To ask the Secretary of State for Digital, Culture, Media and Sport, what plans he has to regulate online activity to bring it into line with activity that would be considered to be illegal if it were conducted offline.
4 July 2019
Our view is that behaviour which is illegal or unacceptable offline should be treated the same online. The Online Harms White Paper sets out our plans for world-leading legislation to make the UK the safest place in the world to be online, through establishing a statutory duty of care that will be enforced by an independent regulator. Companies will be held to account for tackling a comprehensive set of online harms, both those which are illegal and also behaviours that may not be illegal but are nonetheless highly damaging to individuals and society.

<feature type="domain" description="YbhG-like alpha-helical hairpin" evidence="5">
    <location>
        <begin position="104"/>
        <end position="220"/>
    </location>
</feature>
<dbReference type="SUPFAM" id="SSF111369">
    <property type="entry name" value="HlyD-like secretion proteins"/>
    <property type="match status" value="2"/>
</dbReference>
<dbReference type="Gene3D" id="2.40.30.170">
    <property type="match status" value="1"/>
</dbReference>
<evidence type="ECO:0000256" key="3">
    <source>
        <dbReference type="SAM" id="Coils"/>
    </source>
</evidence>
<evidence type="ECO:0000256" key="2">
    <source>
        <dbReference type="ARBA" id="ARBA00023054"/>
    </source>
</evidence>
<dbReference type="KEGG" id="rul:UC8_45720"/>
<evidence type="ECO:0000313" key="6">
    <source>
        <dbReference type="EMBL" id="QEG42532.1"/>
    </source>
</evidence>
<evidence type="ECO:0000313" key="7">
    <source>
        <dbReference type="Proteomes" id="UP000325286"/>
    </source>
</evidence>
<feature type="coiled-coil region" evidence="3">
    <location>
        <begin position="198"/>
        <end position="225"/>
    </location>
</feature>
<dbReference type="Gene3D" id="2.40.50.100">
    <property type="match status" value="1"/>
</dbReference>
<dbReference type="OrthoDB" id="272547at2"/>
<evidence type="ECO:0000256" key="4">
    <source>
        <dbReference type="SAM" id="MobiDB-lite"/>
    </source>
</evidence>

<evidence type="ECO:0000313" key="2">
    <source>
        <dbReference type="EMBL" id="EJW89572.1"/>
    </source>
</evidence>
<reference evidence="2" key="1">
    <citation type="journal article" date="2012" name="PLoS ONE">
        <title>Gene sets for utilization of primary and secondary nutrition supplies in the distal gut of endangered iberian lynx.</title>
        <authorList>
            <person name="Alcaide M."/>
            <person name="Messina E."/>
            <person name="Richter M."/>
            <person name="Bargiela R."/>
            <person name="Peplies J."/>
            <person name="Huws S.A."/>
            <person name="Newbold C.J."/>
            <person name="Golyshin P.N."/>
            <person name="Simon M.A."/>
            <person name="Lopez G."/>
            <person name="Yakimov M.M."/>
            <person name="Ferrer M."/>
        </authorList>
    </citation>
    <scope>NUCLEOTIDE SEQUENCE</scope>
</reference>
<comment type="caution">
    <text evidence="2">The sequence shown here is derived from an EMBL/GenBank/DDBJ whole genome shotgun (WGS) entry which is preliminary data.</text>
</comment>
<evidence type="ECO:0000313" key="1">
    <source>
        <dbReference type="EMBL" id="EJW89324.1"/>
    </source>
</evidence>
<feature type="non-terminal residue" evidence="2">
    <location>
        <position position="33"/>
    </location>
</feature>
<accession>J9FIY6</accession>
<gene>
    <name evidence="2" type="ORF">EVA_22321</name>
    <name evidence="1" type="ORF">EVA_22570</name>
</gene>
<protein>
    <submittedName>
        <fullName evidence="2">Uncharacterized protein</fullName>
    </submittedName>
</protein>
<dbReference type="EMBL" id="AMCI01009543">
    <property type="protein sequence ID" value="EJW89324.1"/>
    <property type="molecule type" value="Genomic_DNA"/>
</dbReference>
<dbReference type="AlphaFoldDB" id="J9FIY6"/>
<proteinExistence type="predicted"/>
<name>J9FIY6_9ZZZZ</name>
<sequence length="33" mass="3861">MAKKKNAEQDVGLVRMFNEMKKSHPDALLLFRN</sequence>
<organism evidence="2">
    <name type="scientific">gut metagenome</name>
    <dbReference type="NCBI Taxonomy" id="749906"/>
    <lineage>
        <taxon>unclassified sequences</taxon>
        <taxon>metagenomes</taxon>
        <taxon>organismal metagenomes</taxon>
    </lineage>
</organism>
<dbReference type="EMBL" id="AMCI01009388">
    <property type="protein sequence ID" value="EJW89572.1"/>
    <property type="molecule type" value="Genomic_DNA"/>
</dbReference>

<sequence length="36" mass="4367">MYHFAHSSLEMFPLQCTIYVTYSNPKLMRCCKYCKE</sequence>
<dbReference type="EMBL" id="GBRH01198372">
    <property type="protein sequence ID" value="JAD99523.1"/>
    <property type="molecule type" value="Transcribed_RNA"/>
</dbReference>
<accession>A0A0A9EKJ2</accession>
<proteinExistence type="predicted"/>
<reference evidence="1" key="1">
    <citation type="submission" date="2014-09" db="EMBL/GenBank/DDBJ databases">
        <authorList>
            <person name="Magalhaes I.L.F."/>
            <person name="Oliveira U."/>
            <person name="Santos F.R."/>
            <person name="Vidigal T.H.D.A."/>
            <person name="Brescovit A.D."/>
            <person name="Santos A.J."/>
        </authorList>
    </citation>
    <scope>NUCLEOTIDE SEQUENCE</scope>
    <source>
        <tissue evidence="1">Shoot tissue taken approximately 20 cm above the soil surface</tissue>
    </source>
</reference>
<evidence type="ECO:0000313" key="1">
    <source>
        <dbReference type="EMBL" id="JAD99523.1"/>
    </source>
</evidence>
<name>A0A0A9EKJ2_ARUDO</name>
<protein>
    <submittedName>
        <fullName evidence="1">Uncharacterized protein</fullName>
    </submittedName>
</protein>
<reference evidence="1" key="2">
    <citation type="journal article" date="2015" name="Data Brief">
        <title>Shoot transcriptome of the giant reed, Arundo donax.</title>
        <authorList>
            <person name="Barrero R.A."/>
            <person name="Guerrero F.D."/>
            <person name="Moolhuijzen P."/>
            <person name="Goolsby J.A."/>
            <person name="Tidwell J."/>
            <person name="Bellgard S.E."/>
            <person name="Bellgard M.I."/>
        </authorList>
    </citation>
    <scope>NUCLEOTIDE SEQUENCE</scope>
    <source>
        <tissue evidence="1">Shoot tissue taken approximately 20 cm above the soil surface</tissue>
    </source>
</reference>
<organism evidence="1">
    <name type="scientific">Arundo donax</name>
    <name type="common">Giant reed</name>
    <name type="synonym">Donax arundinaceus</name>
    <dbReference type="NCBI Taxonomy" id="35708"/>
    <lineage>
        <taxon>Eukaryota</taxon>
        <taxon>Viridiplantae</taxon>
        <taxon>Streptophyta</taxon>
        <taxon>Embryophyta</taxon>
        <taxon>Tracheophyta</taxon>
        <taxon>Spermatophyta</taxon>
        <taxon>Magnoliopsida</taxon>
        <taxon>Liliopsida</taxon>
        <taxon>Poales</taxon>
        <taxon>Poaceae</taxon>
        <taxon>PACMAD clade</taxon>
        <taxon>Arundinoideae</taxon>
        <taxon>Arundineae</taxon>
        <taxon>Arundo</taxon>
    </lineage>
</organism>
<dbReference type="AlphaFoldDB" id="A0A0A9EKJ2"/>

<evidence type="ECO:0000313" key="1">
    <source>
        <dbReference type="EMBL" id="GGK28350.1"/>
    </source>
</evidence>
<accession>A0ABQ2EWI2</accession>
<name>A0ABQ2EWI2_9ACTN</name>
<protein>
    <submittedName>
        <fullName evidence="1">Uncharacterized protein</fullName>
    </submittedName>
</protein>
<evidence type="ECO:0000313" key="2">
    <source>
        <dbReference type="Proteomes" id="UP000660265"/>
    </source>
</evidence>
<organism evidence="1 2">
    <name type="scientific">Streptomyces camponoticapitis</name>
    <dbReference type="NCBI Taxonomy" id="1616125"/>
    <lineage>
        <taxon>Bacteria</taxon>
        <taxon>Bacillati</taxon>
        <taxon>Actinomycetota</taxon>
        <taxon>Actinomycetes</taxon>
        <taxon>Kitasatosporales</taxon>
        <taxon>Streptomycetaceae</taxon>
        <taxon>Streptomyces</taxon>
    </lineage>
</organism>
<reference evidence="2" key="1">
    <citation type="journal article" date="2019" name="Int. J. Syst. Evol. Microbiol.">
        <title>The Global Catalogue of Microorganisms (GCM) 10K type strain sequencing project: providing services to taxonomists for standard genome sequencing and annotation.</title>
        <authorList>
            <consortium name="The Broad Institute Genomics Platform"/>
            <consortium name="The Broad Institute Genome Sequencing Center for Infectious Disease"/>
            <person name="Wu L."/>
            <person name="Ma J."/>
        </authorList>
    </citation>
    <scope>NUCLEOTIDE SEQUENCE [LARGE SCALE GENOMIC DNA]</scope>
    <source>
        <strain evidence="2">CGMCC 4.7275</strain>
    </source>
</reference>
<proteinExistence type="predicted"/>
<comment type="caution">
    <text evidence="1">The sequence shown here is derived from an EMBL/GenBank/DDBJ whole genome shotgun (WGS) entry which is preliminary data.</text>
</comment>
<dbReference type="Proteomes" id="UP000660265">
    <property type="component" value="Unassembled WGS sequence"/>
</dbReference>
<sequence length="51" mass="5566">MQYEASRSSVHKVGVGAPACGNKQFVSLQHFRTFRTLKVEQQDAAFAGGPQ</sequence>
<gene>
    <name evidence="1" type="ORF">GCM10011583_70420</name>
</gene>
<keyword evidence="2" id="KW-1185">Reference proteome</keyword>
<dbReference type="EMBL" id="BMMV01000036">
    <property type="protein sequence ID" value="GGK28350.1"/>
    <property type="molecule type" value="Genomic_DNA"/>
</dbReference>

We are also ensuring that the criminal law is fit for purpose to deal with online harms. The Department for Digital, Culture, Media, and Sport and the Ministry of Justice have now engaged the Law Commission on a second phase of their review of abusive and offensive online communications. The Law Commission will review existing communications offences and make recommendations about options for reform. This will include considering whether co-ordinated harassment by groups of people online could be more effectively dealt with by the criminal law. The Law Commission will also look at criminal law around non-consensual taking and sharing of intimate images, considering existing offences and identifying whether there are any gaps in the protection already offered to victims. The Law Commission will make recommendations to ensure that criminal law provides consistent and effective protection against such behaviour.